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Only 1 In 3 Canadians Understand What Consent Means: Study

Could you give it a definition?

The Canadian Women's Foundation (CWF) is launching a new campaign to get Canadians to talk about consent.

And it's more than just saying the word, but understanding the term as well. According to a study the foundation released in May, only 1 in 3 Canadians know what sexual consent means — so the vast majority do not.

However, the study (which surveyed 1,500 Canadian adults), also showed 96 per cent of Canadians agreed that sexual activity between partners should be consensual.

“The fact that most Canadians agree sexual activity should be consensual is a positive sign that people understand the critical importance of consent. However, it’s alarming that so many people don’t understand what consent actually looks like," says Anuradha Dugal, CWF's director of violence prevention. "A lack of understanding of consent can be a contributing factor for unwanted sexual activity and assault, and is a clear sign that Canadians desperately need more education on the meaning of consent..”

On Tuesday, the foundation launched the #GetConsent campaign, including a video that uses everyday scenarios — like cutting your hair or ordering food at a restaurant — to show Canadians the definition of consent.

In the video above, the CWF highlights at least three scenarios, concluding that like all consent, "you should never get more than you asked for."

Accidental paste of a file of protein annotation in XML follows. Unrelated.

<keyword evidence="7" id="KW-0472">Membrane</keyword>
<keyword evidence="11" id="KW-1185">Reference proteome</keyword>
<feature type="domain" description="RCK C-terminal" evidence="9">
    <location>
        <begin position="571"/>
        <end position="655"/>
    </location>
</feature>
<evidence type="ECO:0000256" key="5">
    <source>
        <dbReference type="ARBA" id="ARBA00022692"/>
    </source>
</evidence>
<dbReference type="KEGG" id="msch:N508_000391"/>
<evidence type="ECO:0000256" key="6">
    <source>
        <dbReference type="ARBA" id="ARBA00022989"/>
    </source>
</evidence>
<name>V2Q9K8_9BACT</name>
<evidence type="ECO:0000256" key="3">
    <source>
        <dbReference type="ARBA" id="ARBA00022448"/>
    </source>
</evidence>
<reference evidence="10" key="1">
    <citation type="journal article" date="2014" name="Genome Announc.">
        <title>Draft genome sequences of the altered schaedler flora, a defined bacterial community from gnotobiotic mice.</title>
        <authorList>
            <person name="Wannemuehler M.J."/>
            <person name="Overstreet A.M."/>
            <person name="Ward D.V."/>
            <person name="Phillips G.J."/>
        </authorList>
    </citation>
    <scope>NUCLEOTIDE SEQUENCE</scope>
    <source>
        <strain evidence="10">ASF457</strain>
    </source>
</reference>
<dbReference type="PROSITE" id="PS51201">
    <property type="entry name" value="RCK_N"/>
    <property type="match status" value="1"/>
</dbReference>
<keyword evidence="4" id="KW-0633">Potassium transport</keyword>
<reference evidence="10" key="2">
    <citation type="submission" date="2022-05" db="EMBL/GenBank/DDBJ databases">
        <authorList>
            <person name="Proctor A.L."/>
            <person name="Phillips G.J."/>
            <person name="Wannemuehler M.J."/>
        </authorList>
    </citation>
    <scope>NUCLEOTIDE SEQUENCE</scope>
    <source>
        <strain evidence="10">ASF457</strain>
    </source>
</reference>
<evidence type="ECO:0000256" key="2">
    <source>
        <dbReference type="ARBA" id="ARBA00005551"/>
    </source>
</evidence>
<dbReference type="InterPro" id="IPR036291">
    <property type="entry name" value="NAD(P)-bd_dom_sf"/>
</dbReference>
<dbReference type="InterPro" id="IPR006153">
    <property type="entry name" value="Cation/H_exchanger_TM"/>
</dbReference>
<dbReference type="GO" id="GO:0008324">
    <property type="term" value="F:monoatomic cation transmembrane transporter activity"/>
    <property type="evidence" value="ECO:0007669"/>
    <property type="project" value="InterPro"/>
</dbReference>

"There has been very little education about consent, so people haven’t had the chance to ask questions and clarify what consent means. Additionally, many people are not comfortable talking about sexual activity," she tells the Huffington Post Canada. "Some people think if you talk about sexual activity, you will ruin the romance, but sexual activity without consent is sexual assault. Ensuring you have consent is a sign of respect and caring."

According to Canadian law, consent should be both positive and ongoing between parties involved. However, only 33 per cent of survey respondents identified these traits as forms of consent.

Consent has been a topic of discussion for months now, and with students going back to school and Ontario introducing a brand new sex-ed curriculum, now is the perfect time to get talking about consent ... even if it means comparing it to getting a terrible haircut.

Watch the video above and let us know, is this an effective way to explain consent?

Also on HuffPost

The Consent Project

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